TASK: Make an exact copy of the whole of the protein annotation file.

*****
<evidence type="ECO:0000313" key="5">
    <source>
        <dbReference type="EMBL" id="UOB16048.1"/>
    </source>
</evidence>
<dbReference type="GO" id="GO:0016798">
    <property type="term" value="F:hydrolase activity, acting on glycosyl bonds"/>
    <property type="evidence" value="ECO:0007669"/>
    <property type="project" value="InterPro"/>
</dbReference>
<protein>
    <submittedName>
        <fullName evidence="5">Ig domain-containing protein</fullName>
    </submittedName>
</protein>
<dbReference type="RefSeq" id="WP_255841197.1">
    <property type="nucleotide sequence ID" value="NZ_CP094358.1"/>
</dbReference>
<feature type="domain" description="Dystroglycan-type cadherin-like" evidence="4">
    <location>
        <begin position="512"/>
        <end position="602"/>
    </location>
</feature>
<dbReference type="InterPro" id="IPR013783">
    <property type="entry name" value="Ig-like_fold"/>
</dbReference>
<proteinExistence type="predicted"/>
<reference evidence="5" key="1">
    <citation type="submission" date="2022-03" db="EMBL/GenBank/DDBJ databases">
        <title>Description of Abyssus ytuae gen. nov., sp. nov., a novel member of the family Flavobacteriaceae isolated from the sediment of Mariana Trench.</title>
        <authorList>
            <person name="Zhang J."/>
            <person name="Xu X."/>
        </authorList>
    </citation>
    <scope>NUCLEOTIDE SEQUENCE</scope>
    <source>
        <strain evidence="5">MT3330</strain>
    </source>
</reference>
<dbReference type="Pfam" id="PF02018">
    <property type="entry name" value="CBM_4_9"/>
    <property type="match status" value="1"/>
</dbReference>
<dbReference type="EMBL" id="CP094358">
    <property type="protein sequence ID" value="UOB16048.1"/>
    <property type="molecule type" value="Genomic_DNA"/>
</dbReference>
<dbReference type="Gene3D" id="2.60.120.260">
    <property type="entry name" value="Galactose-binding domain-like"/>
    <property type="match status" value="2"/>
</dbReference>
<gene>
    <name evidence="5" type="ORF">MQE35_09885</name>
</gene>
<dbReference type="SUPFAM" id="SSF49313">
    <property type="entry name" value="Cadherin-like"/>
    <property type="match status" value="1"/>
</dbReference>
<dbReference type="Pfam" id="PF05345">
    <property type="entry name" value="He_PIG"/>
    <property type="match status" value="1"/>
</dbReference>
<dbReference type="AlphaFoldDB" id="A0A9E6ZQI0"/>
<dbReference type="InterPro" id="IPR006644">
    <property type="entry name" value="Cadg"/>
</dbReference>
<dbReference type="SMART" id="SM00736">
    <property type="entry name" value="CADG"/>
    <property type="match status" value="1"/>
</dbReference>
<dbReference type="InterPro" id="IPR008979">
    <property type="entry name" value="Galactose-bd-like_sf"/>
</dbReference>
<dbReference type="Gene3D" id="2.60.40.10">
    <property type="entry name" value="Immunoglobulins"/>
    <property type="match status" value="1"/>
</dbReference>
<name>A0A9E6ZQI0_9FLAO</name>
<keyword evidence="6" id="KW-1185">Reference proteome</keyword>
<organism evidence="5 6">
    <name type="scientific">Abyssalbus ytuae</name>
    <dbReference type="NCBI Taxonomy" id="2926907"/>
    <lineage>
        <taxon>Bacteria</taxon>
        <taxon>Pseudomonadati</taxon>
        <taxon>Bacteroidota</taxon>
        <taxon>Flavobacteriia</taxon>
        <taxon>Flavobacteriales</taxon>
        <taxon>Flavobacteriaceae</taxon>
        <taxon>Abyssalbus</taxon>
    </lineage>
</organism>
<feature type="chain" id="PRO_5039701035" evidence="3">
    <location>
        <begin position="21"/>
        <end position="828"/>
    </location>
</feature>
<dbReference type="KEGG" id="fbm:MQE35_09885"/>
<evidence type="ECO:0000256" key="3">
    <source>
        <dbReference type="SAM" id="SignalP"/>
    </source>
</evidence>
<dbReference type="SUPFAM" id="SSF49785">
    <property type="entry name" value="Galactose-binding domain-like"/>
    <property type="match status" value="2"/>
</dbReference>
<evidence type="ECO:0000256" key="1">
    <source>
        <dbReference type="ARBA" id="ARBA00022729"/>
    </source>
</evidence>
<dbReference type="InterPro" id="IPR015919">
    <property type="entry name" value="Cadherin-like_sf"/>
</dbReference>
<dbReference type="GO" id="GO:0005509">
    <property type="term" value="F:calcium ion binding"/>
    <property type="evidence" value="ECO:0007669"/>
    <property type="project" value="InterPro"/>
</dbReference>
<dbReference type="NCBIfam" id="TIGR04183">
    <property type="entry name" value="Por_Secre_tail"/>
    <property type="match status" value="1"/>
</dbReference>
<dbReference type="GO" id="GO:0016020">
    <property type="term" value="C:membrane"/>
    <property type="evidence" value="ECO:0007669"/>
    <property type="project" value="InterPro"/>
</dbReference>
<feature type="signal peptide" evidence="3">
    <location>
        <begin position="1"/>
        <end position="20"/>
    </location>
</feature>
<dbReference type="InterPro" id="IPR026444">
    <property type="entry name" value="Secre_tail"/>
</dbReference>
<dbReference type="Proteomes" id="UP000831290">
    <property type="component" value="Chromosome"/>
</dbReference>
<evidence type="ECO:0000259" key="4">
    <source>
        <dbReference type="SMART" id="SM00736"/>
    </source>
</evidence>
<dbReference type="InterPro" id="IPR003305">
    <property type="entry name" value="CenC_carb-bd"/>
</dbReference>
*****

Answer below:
<evidence type="ECO:0000313" key="5">
    <source>
        <dbReference type="EMBL" id="UOB16048.1"/>
    </source>
</evidence>
<dbReference type="GO" id="GO:0016798">
    <property type="term" value="F:hydrolase activity, acting on glycosyl bonds"/>
    <property type="evidence" value="ECO:0007669"/>
    <property type="project" value="InterPro"/>
</dbReference>
<protein>
    <submittedName>
        <fullName evidence="5">Ig domain-containing protein</fullName>
    </submittedName>
</protein>
<dbReference type="RefSeq" id="WP_255841197.1">
    <property type="nucleotide sequence ID" value="NZ_CP094358.1"/>
</dbReference>
<feature type="domain" description="Dystroglycan-type cadherin-like" evidence="4">
    <location>
        <begin position="512"/>
        <end position="602"/>
    </location>
</feature>
<dbReference type="InterPro" id="IPR013783">
    <property type="entry name" value="Ig-like_fold"/>
</dbReference>
<proteinExistence type="predicted"/>
<reference evidence="5" key="1">
    <citation type="submission" date="2022-03" db="EMBL/GenBank/DDBJ databases">
        <title>Description of Abyssus ytuae gen. nov., sp. nov., a novel member of the family Flavobacteriaceae isolated from the sediment of Mariana Trench.</title>
        <authorList>
            <person name="Zhang J."/>
            <person name="Xu X."/>
        </authorList>
    </citation>
    <scope>NUCLEOTIDE SEQUENCE</scope>
    <source>
        <strain evidence="5">MT3330</strain>
    </source>
</reference>
<dbReference type="Pfam" id="PF02018">
    <property type="entry name" value="CBM_4_9"/>
    <property type="match status" value="1"/>
</dbReference>
<dbReference type="EMBL" id="CP094358">
    <property type="protein sequence ID" value="UOB16048.1"/>
    <property type="molecule type" value="Genomic_DNA"/>
</dbReference>
<dbReference type="Gene3D" id="2.60.120.260">
    <property type="entry name" value="Galactose-binding domain-like"/>
    <property type="match status" value="2"/>
</dbReference>
<gene>
    <name evidence="5" type="ORF">MQE35_09885</name>
</gene>
<dbReference type="SUPFAM" id="SSF49313">
    <property type="entry name" value="Cadherin-like"/>
    <property type="match status" value="1"/>
</dbReference>
<dbReference type="Pfam" id="PF05345">
    <property type="entry name" value="He_PIG"/>
    <property type="match status" value="1"/>
</dbReference>
<dbReference type="AlphaFoldDB" id="A0A9E6ZQI0"/>
<dbReference type="InterPro" id="IPR006644">
    <property type="entry name" value="Cadg"/>
</dbReference>
<dbReference type="SMART" id="SM00736">
    <property type="entry name" value="CADG"/>
    <property type="match status" value="1"/>
</dbReference>
<dbReference type="InterPro" id="IPR008979">
    <property type="entry name" value="Galactose-bd-like_sf"/>
</dbReference>
<dbReference type="Gene3D" id="2.60.40.10">
    <property type="entry name" value="Immunoglobulins"/>
    <property type="match status" value="1"/>
</dbReference>
<name>A0A9E6ZQI0_9FLAO</name>
<keyword evidence="6" id="KW-1185">Reference proteome</keyword>
<organism evidence="5 6">
    <name type="scientific">Abyssalbus ytuae</name>
    <dbReference type="NCBI Taxonomy" id="2926907"/>
    <lineage>
        <taxon>Bacteria</taxon>
        <taxon>Pseudomonadati</taxon>
        <taxon>Bacteroidota</taxon>
        <taxon>Flavobacteriia</taxon>
        <taxon>Flavobacteriales</taxon>
        <taxon>Flavobacteriaceae</taxon>
        <taxon>Abyssalbus</taxon>
    </lineage>
</organism>
<feature type="chain" id="PRO_5039701035" evidence="3">
    <location>
        <begin position="21"/>
        <end position="828"/>
    </location>
</feature>
<dbReference type="KEGG" id="fbm:MQE35_09885"/>
<evidence type="ECO:0000256" key="3">
    <source>
        <dbReference type="SAM" id="SignalP"/>
    </source>
</evidence>
<dbReference type="SUPFAM" id="SSF49785">
    <property type="entry name" value="Galactose-binding domain-like"/>
    <property type="match status" value="2"/>
</dbReference>
<evidence type="ECO:0000256" key="1">
    <source>
        <dbReference type="ARBA" id="ARBA00022729"/>
    </source>
</evidence>
<dbReference type="InterPro" id="IPR015919">
    <property type="entry name" value="Cadherin-like_sf"/>
</dbReference>
<dbReference type="GO" id="GO:0005509">
    <property type="term" value="F:calcium ion binding"/>
    <property type="evidence" value="ECO:0007669"/>
    <property type="project" value="InterPro"/>
</dbReference>
<dbReference type="NCBIfam" id="TIGR04183">
    <property type="entry name" value="Por_Secre_tail"/>
    <property type="match status" value="1"/>
</dbReference>
<dbReference type="GO" id="GO:0016020">
    <property type="term" value="C:membrane"/>
    <property type="evidence" value="ECO:0007669"/>
    <property type="project" value="InterPro"/>
</dbReference>
<feature type="signal peptide" evidence="3">
    <location>
        <begin position="1"/>
        <end position="20"/>
    </location>
</feature>
<dbReference type="InterPro" id="IPR026444">
    <property type="entry name" value="Secre_tail"/>
</dbReference>
<dbReference type="Proteomes" id="UP000831290">
    <property type="component" value="Chromosome"/>
</dbReference>
<evidence type="ECO:0000259" key="4">
    <source>
        <dbReference type="SMART" id="SM00736"/>
    </source>
</evidence>
<dbReference type="InterPro" id="IPR003305">
    <property type="entry name" value="CenC_carb-bd"/>
</dbReference>